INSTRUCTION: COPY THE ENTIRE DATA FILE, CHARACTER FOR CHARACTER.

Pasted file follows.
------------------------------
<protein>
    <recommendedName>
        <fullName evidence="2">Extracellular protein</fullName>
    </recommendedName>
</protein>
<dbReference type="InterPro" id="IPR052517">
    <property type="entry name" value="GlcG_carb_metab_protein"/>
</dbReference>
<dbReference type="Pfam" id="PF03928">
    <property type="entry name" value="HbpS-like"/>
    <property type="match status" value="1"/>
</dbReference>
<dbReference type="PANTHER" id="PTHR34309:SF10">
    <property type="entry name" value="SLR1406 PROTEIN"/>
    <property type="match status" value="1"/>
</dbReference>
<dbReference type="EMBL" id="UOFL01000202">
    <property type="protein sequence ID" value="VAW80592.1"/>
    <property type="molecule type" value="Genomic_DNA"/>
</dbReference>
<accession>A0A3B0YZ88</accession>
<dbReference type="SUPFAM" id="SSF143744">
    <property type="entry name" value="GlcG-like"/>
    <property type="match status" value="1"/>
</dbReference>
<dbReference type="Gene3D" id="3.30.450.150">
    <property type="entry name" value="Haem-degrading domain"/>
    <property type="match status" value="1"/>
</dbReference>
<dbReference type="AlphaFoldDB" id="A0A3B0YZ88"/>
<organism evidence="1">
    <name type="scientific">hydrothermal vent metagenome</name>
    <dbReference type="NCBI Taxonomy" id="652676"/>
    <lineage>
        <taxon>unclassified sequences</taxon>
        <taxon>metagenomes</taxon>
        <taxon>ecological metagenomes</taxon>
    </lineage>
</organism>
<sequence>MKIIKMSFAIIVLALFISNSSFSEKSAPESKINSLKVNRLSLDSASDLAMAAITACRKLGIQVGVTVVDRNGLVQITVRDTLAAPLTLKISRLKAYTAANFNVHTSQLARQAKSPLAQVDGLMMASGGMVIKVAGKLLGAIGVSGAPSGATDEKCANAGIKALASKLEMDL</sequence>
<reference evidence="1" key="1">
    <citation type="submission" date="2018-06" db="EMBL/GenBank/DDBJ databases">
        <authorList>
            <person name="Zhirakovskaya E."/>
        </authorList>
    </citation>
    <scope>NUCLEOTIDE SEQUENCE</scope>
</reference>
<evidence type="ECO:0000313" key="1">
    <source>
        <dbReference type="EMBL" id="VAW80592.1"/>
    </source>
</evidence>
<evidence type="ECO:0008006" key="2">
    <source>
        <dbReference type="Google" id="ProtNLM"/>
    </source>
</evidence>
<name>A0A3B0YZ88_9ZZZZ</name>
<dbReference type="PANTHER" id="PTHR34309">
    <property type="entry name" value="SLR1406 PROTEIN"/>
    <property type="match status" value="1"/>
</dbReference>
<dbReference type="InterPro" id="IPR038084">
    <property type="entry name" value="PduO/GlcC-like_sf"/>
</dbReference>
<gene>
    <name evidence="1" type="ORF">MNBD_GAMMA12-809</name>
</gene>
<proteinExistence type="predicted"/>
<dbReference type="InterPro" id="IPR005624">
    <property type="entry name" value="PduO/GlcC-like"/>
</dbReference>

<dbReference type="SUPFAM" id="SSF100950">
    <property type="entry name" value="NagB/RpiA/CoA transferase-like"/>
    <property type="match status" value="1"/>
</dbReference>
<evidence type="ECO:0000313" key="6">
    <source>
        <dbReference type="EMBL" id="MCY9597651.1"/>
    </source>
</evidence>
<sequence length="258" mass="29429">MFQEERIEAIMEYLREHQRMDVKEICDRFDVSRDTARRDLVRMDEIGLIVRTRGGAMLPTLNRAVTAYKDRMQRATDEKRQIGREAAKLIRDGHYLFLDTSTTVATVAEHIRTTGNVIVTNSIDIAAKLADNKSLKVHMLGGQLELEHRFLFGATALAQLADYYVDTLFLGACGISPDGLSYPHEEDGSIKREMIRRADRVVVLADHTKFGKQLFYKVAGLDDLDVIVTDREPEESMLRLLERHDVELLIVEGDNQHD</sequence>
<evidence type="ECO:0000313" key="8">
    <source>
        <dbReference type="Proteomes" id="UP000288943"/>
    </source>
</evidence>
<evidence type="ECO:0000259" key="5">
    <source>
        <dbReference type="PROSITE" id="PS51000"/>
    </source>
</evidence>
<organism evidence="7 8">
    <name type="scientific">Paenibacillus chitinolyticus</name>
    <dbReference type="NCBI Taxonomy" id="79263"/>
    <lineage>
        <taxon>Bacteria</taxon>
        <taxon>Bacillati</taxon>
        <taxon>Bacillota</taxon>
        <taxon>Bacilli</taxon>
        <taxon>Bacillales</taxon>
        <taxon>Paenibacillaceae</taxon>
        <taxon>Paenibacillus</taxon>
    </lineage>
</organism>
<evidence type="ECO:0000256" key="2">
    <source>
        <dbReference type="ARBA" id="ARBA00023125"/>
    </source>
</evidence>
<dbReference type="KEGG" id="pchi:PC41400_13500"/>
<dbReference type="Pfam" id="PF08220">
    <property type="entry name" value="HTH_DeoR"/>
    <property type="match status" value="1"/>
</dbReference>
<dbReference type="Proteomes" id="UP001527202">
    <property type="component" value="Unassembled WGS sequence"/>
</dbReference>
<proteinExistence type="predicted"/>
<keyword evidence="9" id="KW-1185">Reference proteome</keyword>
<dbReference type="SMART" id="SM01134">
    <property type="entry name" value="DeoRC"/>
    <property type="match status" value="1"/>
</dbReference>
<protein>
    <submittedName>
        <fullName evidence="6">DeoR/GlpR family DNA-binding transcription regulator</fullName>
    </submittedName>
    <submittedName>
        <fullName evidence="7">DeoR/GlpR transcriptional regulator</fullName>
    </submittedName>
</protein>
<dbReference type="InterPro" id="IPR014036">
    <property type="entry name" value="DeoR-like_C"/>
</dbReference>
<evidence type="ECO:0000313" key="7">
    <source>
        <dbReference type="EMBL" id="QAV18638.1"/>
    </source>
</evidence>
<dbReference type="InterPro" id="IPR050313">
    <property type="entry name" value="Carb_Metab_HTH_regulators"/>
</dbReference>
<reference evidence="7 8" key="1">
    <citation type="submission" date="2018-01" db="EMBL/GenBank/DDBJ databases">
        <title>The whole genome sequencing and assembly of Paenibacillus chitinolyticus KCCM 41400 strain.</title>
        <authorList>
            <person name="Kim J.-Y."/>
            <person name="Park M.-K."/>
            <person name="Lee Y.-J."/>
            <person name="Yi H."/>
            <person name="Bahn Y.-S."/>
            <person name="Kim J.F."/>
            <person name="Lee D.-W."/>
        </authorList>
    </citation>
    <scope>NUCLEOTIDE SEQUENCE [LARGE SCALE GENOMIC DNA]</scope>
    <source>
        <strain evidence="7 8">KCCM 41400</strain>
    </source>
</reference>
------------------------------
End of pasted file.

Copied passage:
<protein>
    <recommendedName>
        <fullName evidence="2">Extracellular protein</fullName>
    </recommendedName>
</protein>
<dbReference type="InterPro" id="IPR052517">
    <property type="entry name" value="GlcG_carb_metab_protein"/>
</dbReference>
<dbReference type="Pfam" id="PF03928">
    <property type="entry name" value="HbpS-like"/>
    <property type="match status" value="1"/>
</dbReference>
<dbReference type="PANTHER" id="PTHR34309:SF10">
    <property type="entry name" value="SLR1406 PROTEIN"/>
    <property type="match status" value="1"/>
</dbReference>
<dbReference type="EMBL" id="UOFL01000202">
    <property type="protein sequence ID" value="VAW80592.1"/>
    <property type="molecule type" value="Genomic_DNA"/>
</dbReference>
<accession>A0A3B0YZ88</accession>
<dbReference type="SUPFAM" id="SSF143744">
    <property type="entry name" value="GlcG-like"/>
    <property type="match status" value="1"/>
</dbReference>
<dbReference type="Gene3D" id="3.30.450.150">
    <property type="entry name" value="Haem-degrading domain"/>
    <property type="match status" value="1"/>
</dbReference>
<dbReference type="AlphaFoldDB" id="A0A3B0YZ88"/>
<organism evidence="1">
    <name type="scientific">hydrothermal vent metagenome</name>
    <dbReference type="NCBI Taxonomy" id="652676"/>
    <lineage>
        <taxon>unclassified sequences</taxon>
        <taxon>metagenomes</taxon>
        <taxon>ecological metagenomes</taxon>
    </lineage>
</organism>
<sequence>MKIIKMSFAIIVLALFISNSSFSEKSAPESKINSLKVNRLSLDSASDLAMAAITACRKLGIQVGVTVVDRNGLVQITVRDTLAAPLTLKISRLKAYTAANFNVHTSQLARQAKSPLAQVDGLMMASGGMVIKVAGKLLGAIGVSGAPSGATDEKCANAGIKALASKLEMDL</sequence>
<reference evidence="1" key="1">
    <citation type="submission" date="2018-06" db="EMBL/GenBank/DDBJ databases">
        <authorList>
            <person name="Zhirakovskaya E."/>
        </authorList>
    </citation>
    <scope>NUCLEOTIDE SEQUENCE</scope>
</reference>
<evidence type="ECO:0000313" key="1">
    <source>
        <dbReference type="EMBL" id="VAW80592.1"/>
    </source>
</evidence>
<evidence type="ECO:0008006" key="2">
    <source>
        <dbReference type="Google" id="ProtNLM"/>
    </source>
</evidence>
<name>A0A3B0YZ88_9ZZZZ</name>
<dbReference type="PANTHER" id="PTHR34309">
    <property type="entry name" value="SLR1406 PROTEIN"/>
    <property type="match status" value="1"/>
</dbReference>
<dbReference type="InterPro" id="IPR038084">
    <property type="entry name" value="PduO/GlcC-like_sf"/>
</dbReference>
<gene>
    <name evidence="1" type="ORF">MNBD_GAMMA12-809</name>
</gene>
<proteinExistence type="predicted"/>
<dbReference type="InterPro" id="IPR005624">
    <property type="entry name" value="PduO/GlcC-like"/>
</dbReference>

<dbReference type="SUPFAM" id="SSF100950">
    <property type="entry name" value="NagB/RpiA/CoA transferase-like"/>
    <property type="match status" value="1"/>
</dbReference>
<evidence type="ECO:0000313" key="6">
    <source>
        <dbReference type="EMBL" id="MCY9597651.1"/>
    </source>
</evidence>
<sequence length="258" mass="29429">MFQEERIEAIMEYLREHQRMDVKEICDRFDVSRDTARRDLVRMDEIGLIVRTRGGAMLPTLNRAVTAYKDRMQRATDEKRQIGREAAKLIRDGHYLFLDTSTTVATVAEHIRTTGNVIVTNSIDIAAKLADNKSLKVHMLGGQLELEHRFLFGATALAQLADYYVDTLFLGACGISPDGLSYPHEEDGSIKREMIRRADRVVVLADHTKFGKQLFYKVAGLDDLDVIVTDREPEESMLRLLERHDVELLIVEGDNQHD</sequence>
<evidence type="ECO:0000313" key="8">
    <source>
        <dbReference type="Proteomes" id="UP000288943"/>
    </source>
</evidence>
<evidence type="ECO:0000259" key="5">
    <source>
        <dbReference type="PROSITE" id="PS51000"/>
    </source>
</evidence>
<organism evidence="7 8">
    <name type="scientific">Paenibacillus chitinolyticus</name>
    <dbReference type="NCBI Taxonomy" id="79263"/>
    <lineage>
        <taxon>Bacteria</taxon>
        <taxon>Bacillati</taxon>
        <taxon>Bacillota</taxon>
        <taxon>Bacilli</taxon>
        <taxon>Bacillales</taxon>
        <taxon>Paenibacillaceae</taxon>
        <taxon>Paenibacillus</taxon>
    </lineage>
</organism>
<evidence type="ECO:0000256" key="2">
    <source>
        <dbReference type="ARBA" id="ARBA00023125"/>
    </source>
</evidence>
<dbReference type="KEGG" id="pchi:PC41400_13500"/>
<dbReference type="Pfam" id="PF08220">
    <property type="entry name" value="HTH_DeoR"/>
    <property type="match status" value="1"/>
</dbReference>
<dbReference type="Proteomes" id="UP001527202">
    <property type="component" value="Unassembled WGS sequence"/>
</dbReference>
<proteinExistence type="predicted"/>
<keyword evidence="9" id="KW-1185">Reference proteome</keyword>
<dbReference type="SMART" id="SM01134">
    <property type="entry name" value="DeoRC"/>
    <property type="match status" value="1"/>
</dbReference>
<protein>
    <submittedName>
        <fullName evidence="6">DeoR/GlpR family DNA-binding transcription regulator</fullName>
    </submittedName>
    <submittedName>
        <fullName evidence="7">DeoR/GlpR transcriptional regulator</fullName>
    </submittedName>
</protein>
<dbReference type="InterPro" id="IPR014036">
    <property type="entry name" value="DeoR-like_C"/>
</dbReference>
<evidence type="ECO:0000313" key="7">
    <source>
        <dbReference type="EMBL" id="QAV18638.1"/>
    </source>
</evidence>
<dbReference type="InterPro" id="IPR050313">
    <property type="entry name" value="Carb_Metab_HTH_regulators"/>
</dbReference>
<reference evidence="7 8" key="1">
    <citation type="submission" date="2018-01" db="EMBL/GenBank/DDBJ databases">
        <title>The whole genome sequencing and assembly of Paenibacillus chitinolyticus KCCM 41400 strain.</title>
        <authorList>
            <person name="Kim J.-Y."/>
            <person name="Park M.-K."/>
            <person name="Lee Y.-J."/>
            <person name="Yi H."/>
            <person name="Bahn Y.-S."/>
            <person name="Kim J.F."/>
            <person name="Lee D.-W."/>
        </authorList>
    </citation>
    <scope>NUCLEOTIDE SEQUENCE [LARGE SCALE GENOMIC DNA]</scope>
    <source>
        <strain evidence="7 8">KCCM 41400</strain>
    </source>
</reference>